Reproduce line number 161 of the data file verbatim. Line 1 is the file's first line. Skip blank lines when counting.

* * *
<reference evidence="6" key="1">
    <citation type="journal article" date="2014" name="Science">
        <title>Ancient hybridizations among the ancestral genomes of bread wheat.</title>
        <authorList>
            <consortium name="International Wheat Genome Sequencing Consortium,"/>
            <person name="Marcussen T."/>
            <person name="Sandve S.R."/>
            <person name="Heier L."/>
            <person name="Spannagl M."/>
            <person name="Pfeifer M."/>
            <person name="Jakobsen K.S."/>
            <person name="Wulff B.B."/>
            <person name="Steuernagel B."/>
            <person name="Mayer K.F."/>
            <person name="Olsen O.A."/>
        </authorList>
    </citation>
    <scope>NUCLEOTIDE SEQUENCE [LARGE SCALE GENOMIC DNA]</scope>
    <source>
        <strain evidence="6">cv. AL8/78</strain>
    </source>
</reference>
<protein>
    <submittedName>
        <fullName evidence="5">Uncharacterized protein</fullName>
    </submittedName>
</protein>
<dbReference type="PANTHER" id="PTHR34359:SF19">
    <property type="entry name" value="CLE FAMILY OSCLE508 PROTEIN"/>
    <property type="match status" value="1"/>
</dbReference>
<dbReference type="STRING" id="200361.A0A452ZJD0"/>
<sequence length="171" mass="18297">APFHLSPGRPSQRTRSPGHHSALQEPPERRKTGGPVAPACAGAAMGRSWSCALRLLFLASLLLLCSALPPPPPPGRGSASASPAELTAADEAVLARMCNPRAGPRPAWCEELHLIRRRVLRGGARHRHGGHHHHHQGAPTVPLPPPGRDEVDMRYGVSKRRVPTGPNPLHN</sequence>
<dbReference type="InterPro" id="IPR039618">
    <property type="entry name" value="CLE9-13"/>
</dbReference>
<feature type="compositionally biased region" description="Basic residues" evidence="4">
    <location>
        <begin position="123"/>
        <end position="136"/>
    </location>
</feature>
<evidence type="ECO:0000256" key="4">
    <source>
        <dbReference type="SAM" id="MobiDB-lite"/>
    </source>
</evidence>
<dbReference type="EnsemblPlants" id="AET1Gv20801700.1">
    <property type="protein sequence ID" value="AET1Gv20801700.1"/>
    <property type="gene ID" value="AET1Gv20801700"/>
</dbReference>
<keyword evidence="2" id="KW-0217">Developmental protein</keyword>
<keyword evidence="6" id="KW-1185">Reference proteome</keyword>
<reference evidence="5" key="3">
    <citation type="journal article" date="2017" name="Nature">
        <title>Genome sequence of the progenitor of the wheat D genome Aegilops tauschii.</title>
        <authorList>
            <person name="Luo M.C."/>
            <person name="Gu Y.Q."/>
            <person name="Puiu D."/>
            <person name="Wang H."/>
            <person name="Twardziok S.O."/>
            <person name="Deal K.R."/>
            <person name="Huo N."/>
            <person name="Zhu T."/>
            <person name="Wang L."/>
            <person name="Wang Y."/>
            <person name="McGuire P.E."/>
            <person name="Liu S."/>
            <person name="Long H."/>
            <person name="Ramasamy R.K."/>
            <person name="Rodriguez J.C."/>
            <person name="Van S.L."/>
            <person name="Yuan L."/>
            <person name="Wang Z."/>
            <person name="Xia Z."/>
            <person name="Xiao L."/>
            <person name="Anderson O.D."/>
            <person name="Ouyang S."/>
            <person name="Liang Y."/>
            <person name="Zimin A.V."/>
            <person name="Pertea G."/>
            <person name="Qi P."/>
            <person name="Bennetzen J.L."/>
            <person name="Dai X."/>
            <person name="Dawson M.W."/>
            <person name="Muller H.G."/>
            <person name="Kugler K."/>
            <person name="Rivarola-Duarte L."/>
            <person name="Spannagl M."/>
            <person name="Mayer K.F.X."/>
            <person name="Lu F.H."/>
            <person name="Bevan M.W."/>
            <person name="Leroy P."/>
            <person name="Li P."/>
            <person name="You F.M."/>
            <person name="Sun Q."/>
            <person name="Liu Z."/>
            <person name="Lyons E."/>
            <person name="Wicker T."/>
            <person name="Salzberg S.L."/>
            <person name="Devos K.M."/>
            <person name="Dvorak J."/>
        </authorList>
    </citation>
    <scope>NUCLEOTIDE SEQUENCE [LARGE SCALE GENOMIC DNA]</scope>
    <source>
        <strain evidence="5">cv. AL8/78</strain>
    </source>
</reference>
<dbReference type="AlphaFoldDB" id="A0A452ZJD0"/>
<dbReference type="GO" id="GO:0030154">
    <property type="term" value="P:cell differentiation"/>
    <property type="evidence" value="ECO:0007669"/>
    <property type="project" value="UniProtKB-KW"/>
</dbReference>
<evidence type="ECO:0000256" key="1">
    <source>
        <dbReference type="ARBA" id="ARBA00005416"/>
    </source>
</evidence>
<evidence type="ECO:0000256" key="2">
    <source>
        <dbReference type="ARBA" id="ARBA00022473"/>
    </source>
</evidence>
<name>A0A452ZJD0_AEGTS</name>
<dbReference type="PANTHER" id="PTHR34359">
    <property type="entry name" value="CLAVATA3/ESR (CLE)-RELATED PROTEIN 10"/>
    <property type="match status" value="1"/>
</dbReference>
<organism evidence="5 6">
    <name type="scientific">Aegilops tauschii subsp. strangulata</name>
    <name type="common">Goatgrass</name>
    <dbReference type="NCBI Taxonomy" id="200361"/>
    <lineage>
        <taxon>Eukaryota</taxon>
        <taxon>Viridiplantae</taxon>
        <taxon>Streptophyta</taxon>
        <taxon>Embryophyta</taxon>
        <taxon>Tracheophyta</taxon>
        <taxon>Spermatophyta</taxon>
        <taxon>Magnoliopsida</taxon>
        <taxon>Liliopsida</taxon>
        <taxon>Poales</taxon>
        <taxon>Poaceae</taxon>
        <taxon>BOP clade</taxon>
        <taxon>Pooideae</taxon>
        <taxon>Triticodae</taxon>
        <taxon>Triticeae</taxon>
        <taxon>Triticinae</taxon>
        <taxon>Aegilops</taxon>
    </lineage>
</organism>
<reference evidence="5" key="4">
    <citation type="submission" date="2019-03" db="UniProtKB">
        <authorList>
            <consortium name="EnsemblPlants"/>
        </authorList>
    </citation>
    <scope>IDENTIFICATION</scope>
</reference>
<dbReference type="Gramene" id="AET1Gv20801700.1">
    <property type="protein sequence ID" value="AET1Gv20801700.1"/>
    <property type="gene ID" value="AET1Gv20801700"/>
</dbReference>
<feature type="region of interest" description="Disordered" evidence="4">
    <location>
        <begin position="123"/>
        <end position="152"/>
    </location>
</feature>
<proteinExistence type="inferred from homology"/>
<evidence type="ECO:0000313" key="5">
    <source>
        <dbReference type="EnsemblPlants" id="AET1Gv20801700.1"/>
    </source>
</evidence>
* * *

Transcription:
    <scope>IDENTIFICATION</scope>